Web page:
“ Narrow Gauge Railways of World War One “ - Phil Robinson ZOOM
Narrow Gauge Railways of World War One
The story of the light railways used in WW1 does not start in 1914, it starts with the inception of railways in Europe, and its seeds were in the Franco Prussian war of 1870-71 in which France saw the loss of the provinces of Alsace and Lorraine to Germany. The rise of the German Empire from the middle of the 19th Century to 1918 saw military reliance on light railways increase, albeit only with France and Germany of the three main protagonists from the Western Front. One key player in France was Captain Prosper Péchot, who played a pivotal role in the French adoption of military light railways as a result of his personal experiences during the Franco Prussian War. He developed the technology for military purposes to a high degree, with light railways proliferating in the French eastern border fortresses, military depots, and military strategic planning, with expansion in Morocco in the early years of the 20th Century. The French use of light railways reached a peak usage during WW1, tailing off through the middle 20th Century as road transport became more sophisticated. The British Army was quite late in its adoption of light railways, starting only in late 1915, prompted partly by the Shell Scandal of mid-1915, but ultimately saw some thousands of miles of light railway put into use for supplies to the Western Front until the Armistice of November 1918. Thereafter, the British Army moved its thinking firmly towards road transport, disposing of virtually all of its reserve of light railways, retaining such lines only in fixed installations such as armaments depots and artillery ranges.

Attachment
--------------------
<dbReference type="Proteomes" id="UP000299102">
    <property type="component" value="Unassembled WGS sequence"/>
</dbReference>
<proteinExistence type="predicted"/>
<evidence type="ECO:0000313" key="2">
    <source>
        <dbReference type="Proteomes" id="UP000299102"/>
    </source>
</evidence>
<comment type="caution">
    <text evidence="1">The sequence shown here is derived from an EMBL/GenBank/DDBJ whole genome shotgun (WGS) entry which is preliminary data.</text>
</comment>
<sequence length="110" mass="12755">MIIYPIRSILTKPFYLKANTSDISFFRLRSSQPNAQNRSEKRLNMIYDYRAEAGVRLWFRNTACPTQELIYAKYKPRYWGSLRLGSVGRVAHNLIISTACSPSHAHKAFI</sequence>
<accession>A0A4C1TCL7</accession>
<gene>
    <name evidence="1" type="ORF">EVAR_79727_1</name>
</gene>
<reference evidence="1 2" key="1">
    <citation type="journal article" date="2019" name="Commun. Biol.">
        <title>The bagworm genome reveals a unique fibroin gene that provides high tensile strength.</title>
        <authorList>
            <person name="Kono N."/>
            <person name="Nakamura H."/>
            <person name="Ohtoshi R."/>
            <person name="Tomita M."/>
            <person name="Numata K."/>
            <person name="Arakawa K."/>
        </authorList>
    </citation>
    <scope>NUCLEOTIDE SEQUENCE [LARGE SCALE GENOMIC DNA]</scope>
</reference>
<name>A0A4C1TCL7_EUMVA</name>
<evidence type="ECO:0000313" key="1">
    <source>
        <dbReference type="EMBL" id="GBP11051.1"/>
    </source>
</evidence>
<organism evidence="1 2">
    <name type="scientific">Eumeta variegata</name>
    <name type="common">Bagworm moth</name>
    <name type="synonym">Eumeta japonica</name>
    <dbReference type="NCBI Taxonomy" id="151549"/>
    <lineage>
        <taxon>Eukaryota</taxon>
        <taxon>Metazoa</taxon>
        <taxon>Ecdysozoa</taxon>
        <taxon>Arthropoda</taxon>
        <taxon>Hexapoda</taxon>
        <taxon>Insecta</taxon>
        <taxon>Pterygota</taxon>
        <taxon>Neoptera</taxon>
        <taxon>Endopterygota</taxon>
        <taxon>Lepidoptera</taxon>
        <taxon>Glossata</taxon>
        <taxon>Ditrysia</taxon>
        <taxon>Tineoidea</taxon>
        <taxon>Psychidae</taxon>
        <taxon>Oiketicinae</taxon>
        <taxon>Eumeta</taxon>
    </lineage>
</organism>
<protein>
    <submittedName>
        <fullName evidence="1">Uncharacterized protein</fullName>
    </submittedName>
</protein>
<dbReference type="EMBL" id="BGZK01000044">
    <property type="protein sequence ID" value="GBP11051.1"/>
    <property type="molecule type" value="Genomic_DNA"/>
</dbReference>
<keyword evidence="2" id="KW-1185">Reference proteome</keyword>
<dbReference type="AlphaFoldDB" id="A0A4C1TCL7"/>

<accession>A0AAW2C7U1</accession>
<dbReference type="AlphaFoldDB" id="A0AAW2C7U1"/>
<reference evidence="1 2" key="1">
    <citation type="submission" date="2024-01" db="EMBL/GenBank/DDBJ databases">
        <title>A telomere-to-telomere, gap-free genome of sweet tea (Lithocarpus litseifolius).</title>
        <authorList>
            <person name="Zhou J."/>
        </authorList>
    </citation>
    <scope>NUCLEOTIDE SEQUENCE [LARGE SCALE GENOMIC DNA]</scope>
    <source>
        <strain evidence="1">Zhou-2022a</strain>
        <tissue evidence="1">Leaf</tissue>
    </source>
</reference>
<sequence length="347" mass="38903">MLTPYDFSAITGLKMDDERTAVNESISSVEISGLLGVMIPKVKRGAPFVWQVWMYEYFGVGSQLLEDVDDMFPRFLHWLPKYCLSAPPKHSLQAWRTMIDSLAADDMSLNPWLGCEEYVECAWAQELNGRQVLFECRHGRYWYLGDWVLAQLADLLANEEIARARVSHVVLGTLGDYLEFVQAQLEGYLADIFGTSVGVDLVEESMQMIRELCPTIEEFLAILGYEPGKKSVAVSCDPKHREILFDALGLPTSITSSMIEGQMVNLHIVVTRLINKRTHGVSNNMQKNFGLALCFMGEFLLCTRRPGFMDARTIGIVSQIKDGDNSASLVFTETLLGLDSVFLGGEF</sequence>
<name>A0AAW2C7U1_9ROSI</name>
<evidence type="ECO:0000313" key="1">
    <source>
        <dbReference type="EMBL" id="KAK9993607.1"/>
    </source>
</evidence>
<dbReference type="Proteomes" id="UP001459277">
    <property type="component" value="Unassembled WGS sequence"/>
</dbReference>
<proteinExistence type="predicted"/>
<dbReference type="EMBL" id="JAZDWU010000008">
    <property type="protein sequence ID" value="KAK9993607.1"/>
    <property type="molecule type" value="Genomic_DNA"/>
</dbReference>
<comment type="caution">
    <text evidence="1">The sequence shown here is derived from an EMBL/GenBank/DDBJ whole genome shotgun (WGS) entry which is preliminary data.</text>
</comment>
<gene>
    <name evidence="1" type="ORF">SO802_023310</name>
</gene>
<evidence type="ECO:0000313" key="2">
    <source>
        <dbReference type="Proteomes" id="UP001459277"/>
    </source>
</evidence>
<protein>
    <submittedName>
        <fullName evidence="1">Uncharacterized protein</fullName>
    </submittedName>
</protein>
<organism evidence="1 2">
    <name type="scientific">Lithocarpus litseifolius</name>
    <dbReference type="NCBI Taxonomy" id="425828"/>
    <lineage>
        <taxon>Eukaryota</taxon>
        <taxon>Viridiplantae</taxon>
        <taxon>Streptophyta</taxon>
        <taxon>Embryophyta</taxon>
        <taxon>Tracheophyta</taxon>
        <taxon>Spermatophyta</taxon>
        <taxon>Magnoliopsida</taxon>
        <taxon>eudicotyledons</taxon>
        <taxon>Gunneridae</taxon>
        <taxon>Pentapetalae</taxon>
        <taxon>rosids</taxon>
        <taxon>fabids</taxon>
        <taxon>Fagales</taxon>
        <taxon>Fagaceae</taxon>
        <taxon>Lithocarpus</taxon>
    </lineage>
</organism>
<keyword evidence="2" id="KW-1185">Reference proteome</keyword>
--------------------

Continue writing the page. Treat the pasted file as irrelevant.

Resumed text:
This talk charts the rise of light railways from the 1870s to 1918, and looks at some of the uses in the post-war Britain and France.